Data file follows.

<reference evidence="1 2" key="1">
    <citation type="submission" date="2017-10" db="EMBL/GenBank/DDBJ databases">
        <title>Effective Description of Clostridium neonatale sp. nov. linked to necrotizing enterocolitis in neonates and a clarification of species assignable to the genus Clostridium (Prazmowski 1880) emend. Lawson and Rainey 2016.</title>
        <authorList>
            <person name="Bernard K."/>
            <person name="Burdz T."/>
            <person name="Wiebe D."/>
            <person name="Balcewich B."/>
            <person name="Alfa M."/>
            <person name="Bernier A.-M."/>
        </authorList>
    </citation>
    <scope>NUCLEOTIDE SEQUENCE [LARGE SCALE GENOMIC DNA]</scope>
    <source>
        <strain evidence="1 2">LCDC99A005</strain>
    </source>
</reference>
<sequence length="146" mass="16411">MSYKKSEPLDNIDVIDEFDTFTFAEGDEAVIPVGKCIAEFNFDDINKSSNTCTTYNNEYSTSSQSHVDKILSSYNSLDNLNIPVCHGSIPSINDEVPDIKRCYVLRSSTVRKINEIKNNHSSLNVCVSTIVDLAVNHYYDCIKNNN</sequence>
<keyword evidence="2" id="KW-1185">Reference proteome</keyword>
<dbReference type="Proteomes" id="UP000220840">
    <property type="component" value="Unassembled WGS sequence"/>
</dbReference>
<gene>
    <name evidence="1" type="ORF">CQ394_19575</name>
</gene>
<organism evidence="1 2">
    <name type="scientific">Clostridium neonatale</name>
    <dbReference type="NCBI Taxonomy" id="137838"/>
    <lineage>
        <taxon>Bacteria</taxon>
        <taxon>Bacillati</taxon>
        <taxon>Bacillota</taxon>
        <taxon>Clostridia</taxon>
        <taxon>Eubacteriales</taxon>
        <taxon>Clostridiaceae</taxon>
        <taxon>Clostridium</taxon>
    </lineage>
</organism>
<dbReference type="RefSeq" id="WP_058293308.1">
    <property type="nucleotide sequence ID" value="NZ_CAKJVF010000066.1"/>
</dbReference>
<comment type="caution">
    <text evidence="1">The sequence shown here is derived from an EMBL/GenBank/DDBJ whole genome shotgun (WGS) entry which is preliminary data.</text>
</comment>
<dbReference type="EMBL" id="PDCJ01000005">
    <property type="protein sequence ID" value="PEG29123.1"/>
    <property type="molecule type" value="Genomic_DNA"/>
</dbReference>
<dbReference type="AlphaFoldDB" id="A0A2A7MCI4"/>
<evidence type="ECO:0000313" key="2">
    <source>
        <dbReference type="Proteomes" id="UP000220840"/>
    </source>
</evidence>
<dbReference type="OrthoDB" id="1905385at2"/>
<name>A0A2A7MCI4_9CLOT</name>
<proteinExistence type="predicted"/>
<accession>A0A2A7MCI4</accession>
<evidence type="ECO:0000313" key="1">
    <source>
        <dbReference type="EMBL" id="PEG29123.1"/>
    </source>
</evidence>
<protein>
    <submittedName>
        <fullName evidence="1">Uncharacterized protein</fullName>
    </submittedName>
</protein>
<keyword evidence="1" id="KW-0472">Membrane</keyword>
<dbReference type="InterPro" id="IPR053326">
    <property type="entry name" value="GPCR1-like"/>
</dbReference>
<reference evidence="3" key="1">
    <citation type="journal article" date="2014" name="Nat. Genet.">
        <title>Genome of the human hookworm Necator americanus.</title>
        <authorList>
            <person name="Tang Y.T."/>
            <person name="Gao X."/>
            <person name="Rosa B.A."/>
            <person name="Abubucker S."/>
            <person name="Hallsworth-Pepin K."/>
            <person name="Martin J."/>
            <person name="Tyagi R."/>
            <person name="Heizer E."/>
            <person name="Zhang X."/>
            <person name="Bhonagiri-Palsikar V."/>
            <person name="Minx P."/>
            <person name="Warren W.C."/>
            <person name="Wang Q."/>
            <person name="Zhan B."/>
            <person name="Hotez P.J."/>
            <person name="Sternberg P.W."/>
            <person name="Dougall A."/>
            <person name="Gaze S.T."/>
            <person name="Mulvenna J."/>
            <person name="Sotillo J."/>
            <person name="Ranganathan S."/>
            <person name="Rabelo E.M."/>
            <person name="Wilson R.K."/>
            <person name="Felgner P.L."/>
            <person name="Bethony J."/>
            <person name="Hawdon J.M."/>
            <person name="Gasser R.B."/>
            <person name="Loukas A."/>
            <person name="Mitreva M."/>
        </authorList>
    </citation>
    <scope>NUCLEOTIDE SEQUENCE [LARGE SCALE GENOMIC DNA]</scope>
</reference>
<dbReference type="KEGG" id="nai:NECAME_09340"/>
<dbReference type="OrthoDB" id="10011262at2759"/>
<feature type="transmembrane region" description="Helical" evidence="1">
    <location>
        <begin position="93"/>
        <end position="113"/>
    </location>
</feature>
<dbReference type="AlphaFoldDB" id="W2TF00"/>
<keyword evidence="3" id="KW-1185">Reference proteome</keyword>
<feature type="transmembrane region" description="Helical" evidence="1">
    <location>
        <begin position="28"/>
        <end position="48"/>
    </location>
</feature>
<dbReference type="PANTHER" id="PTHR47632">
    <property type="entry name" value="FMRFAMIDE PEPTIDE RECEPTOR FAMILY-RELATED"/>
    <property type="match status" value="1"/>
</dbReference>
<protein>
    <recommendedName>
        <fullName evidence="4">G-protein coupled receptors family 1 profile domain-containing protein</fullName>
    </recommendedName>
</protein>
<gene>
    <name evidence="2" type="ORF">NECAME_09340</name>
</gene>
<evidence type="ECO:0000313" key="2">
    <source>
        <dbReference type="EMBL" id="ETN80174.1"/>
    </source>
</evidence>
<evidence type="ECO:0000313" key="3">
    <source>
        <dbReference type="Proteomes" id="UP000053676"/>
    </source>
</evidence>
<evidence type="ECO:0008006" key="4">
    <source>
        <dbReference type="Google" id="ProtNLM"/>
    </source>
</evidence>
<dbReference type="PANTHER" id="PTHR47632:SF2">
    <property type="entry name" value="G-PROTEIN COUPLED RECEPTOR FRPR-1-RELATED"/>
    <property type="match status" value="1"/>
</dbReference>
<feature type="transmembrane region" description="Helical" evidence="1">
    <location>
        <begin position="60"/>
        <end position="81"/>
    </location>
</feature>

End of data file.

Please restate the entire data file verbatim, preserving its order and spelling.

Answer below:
<reference evidence="1 2" key="1">
    <citation type="submission" date="2017-10" db="EMBL/GenBank/DDBJ databases">
        <title>Effective Description of Clostridium neonatale sp. nov. linked to necrotizing enterocolitis in neonates and a clarification of species assignable to the genus Clostridium (Prazmowski 1880) emend. Lawson and Rainey 2016.</title>
        <authorList>
            <person name="Bernard K."/>
            <person name="Burdz T."/>
            <person name="Wiebe D."/>
            <person name="Balcewich B."/>
            <person name="Alfa M."/>
            <person name="Bernier A.-M."/>
        </authorList>
    </citation>
    <scope>NUCLEOTIDE SEQUENCE [LARGE SCALE GENOMIC DNA]</scope>
    <source>
        <strain evidence="1 2">LCDC99A005</strain>
    </source>
</reference>
<sequence length="146" mass="16411">MSYKKSEPLDNIDVIDEFDTFTFAEGDEAVIPVGKCIAEFNFDDINKSSNTCTTYNNEYSTSSQSHVDKILSSYNSLDNLNIPVCHGSIPSINDEVPDIKRCYVLRSSTVRKINEIKNNHSSLNVCVSTIVDLAVNHYYDCIKNNN</sequence>
<keyword evidence="2" id="KW-1185">Reference proteome</keyword>
<dbReference type="Proteomes" id="UP000220840">
    <property type="component" value="Unassembled WGS sequence"/>
</dbReference>
<gene>
    <name evidence="1" type="ORF">CQ394_19575</name>
</gene>
<organism evidence="1 2">
    <name type="scientific">Clostridium neonatale</name>
    <dbReference type="NCBI Taxonomy" id="137838"/>
    <lineage>
        <taxon>Bacteria</taxon>
        <taxon>Bacillati</taxon>
        <taxon>Bacillota</taxon>
        <taxon>Clostridia</taxon>
        <taxon>Eubacteriales</taxon>
        <taxon>Clostridiaceae</taxon>
        <taxon>Clostridium</taxon>
    </lineage>
</organism>
<dbReference type="RefSeq" id="WP_058293308.1">
    <property type="nucleotide sequence ID" value="NZ_CAKJVF010000066.1"/>
</dbReference>
<comment type="caution">
    <text evidence="1">The sequence shown here is derived from an EMBL/GenBank/DDBJ whole genome shotgun (WGS) entry which is preliminary data.</text>
</comment>
<dbReference type="EMBL" id="PDCJ01000005">
    <property type="protein sequence ID" value="PEG29123.1"/>
    <property type="molecule type" value="Genomic_DNA"/>
</dbReference>
<dbReference type="AlphaFoldDB" id="A0A2A7MCI4"/>
<evidence type="ECO:0000313" key="2">
    <source>
        <dbReference type="Proteomes" id="UP000220840"/>
    </source>
</evidence>
<dbReference type="OrthoDB" id="1905385at2"/>
<name>A0A2A7MCI4_9CLOT</name>
<proteinExistence type="predicted"/>
<accession>A0A2A7MCI4</accession>
<evidence type="ECO:0000313" key="1">
    <source>
        <dbReference type="EMBL" id="PEG29123.1"/>
    </source>
</evidence>
<protein>
    <submittedName>
        <fullName evidence="1">Uncharacterized protein</fullName>
    </submittedName>
</protein>
<keyword evidence="1" id="KW-0472">Membrane</keyword>
<dbReference type="InterPro" id="IPR053326">
    <property type="entry name" value="GPCR1-like"/>
</dbReference>
<reference evidence="3" key="1">
    <citation type="journal article" date="2014" name="Nat. Genet.">
        <title>Genome of the human hookworm Necator americanus.</title>
        <authorList>
            <person name="Tang Y.T."/>
            <person name="Gao X."/>
            <person name="Rosa B.A."/>
            <person name="Abubucker S."/>
            <person name="Hallsworth-Pepin K."/>
            <person name="Martin J."/>
            <person name="Tyagi R."/>
            <person name="Heizer E."/>
            <person name="Zhang X."/>
            <person name="Bhonagiri-Palsikar V."/>
            <person name="Minx P."/>
            <person name="Warren W.C."/>
            <person name="Wang Q."/>
            <person name="Zhan B."/>
            <person name="Hotez P.J."/>
            <person name="Sternberg P.W."/>
            <person name="Dougall A."/>
            <person name="Gaze S.T."/>
            <person name="Mulvenna J."/>
            <person name="Sotillo J."/>
            <person name="Ranganathan S."/>
            <person name="Rabelo E.M."/>
            <person name="Wilson R.K."/>
            <person name="Felgner P.L."/>
            <person name="Bethony J."/>
            <person name="Hawdon J.M."/>
            <person name="Gasser R.B."/>
            <person name="Loukas A."/>
            <person name="Mitreva M."/>
        </authorList>
    </citation>
    <scope>NUCLEOTIDE SEQUENCE [LARGE SCALE GENOMIC DNA]</scope>
</reference>
<dbReference type="KEGG" id="nai:NECAME_09340"/>
<dbReference type="OrthoDB" id="10011262at2759"/>
<feature type="transmembrane region" description="Helical" evidence="1">
    <location>
        <begin position="93"/>
        <end position="113"/>
    </location>
</feature>
<dbReference type="AlphaFoldDB" id="W2TF00"/>
<keyword evidence="3" id="KW-1185">Reference proteome</keyword>
<feature type="transmembrane region" description="Helical" evidence="1">
    <location>
        <begin position="28"/>
        <end position="48"/>
    </location>
</feature>
<dbReference type="PANTHER" id="PTHR47632">
    <property type="entry name" value="FMRFAMIDE PEPTIDE RECEPTOR FAMILY-RELATED"/>
    <property type="match status" value="1"/>
</dbReference>
<protein>
    <recommendedName>
        <fullName evidence="4">G-protein coupled receptors family 1 profile domain-containing protein</fullName>
    </recommendedName>
</protein>
<gene>
    <name evidence="2" type="ORF">NECAME_09340</name>
</gene>
<evidence type="ECO:0000313" key="2">
    <source>
        <dbReference type="EMBL" id="ETN80174.1"/>
    </source>
</evidence>
<evidence type="ECO:0000313" key="3">
    <source>
        <dbReference type="Proteomes" id="UP000053676"/>
    </source>
</evidence>
<evidence type="ECO:0008006" key="4">
    <source>
        <dbReference type="Google" id="ProtNLM"/>
    </source>
</evidence>
<dbReference type="PANTHER" id="PTHR47632:SF2">
    <property type="entry name" value="G-PROTEIN COUPLED RECEPTOR FRPR-1-RELATED"/>
    <property type="match status" value="1"/>
</dbReference>
<feature type="transmembrane region" description="Helical" evidence="1">
    <location>
        <begin position="60"/>
        <end position="81"/>
    </location>
</feature>